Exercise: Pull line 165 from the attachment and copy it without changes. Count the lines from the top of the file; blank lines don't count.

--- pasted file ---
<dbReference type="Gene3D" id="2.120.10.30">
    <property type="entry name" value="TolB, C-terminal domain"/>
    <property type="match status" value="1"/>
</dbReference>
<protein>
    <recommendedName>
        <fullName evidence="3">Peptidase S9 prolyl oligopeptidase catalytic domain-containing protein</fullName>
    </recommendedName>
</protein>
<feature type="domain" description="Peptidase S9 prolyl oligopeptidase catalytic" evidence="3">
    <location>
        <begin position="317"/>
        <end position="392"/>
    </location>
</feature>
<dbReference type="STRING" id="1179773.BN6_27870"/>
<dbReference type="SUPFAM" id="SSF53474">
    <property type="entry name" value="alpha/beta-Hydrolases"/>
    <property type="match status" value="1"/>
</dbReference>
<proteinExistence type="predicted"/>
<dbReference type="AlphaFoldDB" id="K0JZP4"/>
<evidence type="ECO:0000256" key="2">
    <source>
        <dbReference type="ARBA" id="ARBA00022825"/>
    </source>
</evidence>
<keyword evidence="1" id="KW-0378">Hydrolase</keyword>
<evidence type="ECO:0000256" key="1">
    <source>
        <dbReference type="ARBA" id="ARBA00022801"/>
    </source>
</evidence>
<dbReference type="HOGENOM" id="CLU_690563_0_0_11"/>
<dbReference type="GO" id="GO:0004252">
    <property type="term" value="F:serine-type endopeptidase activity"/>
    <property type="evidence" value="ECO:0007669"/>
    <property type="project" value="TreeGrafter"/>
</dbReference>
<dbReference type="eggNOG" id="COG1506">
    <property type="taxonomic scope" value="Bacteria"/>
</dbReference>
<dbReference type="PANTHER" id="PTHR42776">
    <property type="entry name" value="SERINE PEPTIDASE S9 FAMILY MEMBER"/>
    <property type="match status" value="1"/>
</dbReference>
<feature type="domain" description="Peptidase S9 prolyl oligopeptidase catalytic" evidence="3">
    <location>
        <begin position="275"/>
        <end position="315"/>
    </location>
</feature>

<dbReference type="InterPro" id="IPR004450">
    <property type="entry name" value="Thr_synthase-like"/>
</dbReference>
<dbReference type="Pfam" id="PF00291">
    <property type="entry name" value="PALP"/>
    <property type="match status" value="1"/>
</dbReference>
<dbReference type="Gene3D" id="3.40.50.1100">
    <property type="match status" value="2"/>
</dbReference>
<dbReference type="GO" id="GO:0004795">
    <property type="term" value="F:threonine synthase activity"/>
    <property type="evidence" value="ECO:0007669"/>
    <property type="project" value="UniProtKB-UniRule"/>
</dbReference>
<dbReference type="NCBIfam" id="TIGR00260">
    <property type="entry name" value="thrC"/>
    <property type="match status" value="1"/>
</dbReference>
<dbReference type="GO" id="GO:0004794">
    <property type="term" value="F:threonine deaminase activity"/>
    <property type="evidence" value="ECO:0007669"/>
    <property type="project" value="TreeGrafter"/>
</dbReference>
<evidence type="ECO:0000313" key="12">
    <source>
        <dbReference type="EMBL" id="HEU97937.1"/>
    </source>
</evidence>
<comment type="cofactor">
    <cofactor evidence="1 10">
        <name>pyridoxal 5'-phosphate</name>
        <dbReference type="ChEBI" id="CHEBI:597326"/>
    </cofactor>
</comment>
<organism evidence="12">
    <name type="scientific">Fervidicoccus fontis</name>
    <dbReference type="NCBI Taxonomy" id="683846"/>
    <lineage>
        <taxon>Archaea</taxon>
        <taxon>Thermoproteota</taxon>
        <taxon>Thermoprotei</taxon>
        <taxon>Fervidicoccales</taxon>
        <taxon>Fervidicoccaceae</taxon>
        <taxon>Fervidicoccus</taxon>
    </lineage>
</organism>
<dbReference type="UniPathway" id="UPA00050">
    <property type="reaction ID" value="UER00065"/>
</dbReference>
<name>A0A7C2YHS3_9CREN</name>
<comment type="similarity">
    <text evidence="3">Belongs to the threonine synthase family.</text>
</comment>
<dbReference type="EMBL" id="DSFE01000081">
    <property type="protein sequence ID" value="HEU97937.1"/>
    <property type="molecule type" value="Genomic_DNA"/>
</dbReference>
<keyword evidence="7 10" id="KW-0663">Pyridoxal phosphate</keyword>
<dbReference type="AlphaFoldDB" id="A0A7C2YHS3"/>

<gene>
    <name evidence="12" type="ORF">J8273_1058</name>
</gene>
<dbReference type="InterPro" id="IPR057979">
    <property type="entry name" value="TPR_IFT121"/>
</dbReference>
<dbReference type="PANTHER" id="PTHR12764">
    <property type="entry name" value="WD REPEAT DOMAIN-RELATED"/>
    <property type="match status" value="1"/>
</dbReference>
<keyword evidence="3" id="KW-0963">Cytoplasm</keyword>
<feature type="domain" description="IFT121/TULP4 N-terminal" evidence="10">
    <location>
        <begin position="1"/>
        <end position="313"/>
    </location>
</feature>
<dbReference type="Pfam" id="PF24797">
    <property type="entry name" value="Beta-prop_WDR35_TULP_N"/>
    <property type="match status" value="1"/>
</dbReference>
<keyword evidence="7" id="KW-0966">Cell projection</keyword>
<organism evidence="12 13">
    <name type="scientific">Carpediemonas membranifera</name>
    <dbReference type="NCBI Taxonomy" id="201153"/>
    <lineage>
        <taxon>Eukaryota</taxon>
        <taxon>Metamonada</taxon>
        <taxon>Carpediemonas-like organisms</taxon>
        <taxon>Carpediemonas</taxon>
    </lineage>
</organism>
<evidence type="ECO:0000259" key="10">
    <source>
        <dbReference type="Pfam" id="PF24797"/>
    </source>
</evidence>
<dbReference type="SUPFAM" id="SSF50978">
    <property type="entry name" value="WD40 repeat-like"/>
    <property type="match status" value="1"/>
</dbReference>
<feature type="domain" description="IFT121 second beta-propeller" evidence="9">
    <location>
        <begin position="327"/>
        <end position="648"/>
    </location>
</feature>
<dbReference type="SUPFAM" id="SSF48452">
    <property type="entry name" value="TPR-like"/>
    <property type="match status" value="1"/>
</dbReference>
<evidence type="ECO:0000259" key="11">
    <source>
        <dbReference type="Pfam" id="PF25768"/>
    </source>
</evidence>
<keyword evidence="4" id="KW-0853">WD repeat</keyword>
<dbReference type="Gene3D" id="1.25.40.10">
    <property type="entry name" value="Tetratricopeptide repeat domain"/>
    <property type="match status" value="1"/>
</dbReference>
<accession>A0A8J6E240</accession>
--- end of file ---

    <source>